After his discharge from the Royal Air Force, Christopher Lee could see returning to his job as a switchboard operator at Beecham Pharmaceutical. Instead, he thought about the few stage roles he had in school productions and decided to pursue a career as an actor. After discouraging meetings with several producers, including one who told the young Christopher that he was “too tall” to be an actor, he was signed to a seven-year contract with the Rank Organization, a huge British film conglomeration headed by the respected Arthur Rank.
Christopher plugged along in countless stock action roles alongside such screen greats as Douglas Fairbanks Jr., Buster Keaton and Laurence Olivier. In 1957, he made his first of many films for the fledgling British studio Hammer Films. He starred as the monster to Peter Cushing’s “Dr. Victor Frankenstein.” in The Curse of Frankenstein. Christopher has met Cushing while at Rank and the two became frequent co-stars and lifelong friends. This was Hammer’s first color film and its first entry into its Frankenstein series. It was an unqualified success and kicked off Hammer’s reign as the “goriest” film studio in the horror genre. Christopher enjoyed a twenty-year run with Hammer.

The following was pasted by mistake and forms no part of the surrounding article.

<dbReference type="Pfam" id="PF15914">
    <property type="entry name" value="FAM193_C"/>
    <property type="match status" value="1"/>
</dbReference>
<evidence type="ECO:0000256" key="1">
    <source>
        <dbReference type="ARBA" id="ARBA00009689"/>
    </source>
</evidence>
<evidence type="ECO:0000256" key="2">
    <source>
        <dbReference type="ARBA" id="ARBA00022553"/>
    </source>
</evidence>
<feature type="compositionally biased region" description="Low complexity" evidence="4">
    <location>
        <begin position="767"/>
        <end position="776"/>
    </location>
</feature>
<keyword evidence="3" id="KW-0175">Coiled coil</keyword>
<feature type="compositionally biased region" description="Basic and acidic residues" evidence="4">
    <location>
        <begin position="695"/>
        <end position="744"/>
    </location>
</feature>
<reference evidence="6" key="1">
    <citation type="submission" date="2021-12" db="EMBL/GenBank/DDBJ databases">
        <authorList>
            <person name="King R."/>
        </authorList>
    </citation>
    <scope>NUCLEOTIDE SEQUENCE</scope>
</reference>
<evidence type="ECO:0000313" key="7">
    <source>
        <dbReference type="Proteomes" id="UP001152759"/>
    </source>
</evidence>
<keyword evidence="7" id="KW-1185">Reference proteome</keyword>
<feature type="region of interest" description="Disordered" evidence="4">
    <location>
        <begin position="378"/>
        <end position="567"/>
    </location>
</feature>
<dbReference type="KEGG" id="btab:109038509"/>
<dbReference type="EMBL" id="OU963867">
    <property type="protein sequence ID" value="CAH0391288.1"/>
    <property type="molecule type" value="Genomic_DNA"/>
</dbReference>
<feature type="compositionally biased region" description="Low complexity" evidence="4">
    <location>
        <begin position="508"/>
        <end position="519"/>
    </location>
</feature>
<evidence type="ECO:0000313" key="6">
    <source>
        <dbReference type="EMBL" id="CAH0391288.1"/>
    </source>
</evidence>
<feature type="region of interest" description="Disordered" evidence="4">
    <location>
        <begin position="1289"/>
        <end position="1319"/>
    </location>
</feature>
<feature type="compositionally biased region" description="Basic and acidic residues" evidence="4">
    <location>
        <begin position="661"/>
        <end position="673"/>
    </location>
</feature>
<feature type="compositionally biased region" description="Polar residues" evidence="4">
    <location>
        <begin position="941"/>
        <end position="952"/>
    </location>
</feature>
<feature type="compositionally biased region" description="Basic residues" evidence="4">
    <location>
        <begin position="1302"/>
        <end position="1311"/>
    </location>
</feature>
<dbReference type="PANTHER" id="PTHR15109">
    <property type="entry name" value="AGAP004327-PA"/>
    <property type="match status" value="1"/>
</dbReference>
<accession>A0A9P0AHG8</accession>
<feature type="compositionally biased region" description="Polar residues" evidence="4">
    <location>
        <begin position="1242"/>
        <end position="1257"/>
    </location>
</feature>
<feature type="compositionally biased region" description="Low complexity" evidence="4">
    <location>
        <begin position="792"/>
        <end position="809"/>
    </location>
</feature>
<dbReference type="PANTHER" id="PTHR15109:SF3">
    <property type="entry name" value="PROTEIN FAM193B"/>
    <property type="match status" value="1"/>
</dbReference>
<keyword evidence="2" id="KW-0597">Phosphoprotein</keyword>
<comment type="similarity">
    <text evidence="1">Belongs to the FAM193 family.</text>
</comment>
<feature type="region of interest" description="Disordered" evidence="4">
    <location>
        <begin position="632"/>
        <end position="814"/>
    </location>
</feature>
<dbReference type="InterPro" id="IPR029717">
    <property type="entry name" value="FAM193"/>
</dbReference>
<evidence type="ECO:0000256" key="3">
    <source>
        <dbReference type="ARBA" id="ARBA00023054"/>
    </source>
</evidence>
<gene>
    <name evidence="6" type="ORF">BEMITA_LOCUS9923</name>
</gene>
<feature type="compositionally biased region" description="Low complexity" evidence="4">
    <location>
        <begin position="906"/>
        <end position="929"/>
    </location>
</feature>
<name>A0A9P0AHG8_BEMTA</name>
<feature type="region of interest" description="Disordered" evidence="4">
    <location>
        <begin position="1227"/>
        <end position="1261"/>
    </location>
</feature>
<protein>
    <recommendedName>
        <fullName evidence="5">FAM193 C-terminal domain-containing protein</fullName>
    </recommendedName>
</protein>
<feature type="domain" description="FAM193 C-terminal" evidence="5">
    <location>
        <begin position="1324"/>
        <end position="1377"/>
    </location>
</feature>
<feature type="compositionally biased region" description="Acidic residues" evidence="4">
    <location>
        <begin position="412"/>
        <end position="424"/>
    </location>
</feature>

In the middle 1970s, Christopher explored other genres, including action, drama and science fiction, although new never strayed far from horror. Once he moved to Hollywood, he took roles in mainstream films, working with Disney as a villain in 1978’s Return from Witch Mountain. He showed a lighter side to contrast his screen persona by hosting an episode of Saturday Night Live. Earlier he had turned down the role of “Dr. Barry Rumack” in the disaster spoof Airplane!, a decision he later regretted. (The part went to Leslie Nielsen.)
Christopher entered film history as part of two of the biggest and most beloved franchises — The Lord of the Rings and Star Wars properties. His friend Peter Cushing appeared in the first entry in the Star Wars canon, “A New Hope.” In 1999, he made his first of five appearances in films by director Tim Burton.
Christopher branched out to an unusual side project. In 2010, he released his first heavy metal album, after a few dalliances into music. He release three collections of covers, including one to acknowledge his 92nd birthday. He was also featured on the debut album by supergroup Hollywood Vampires.
Christopher passed away on June 7, 2015 just after his 93rd birthday. However, the news was not made public by his family until four days later. He was also honored at the 88th Academy Awards in February 2016 in the annual “In Memoriam” segment.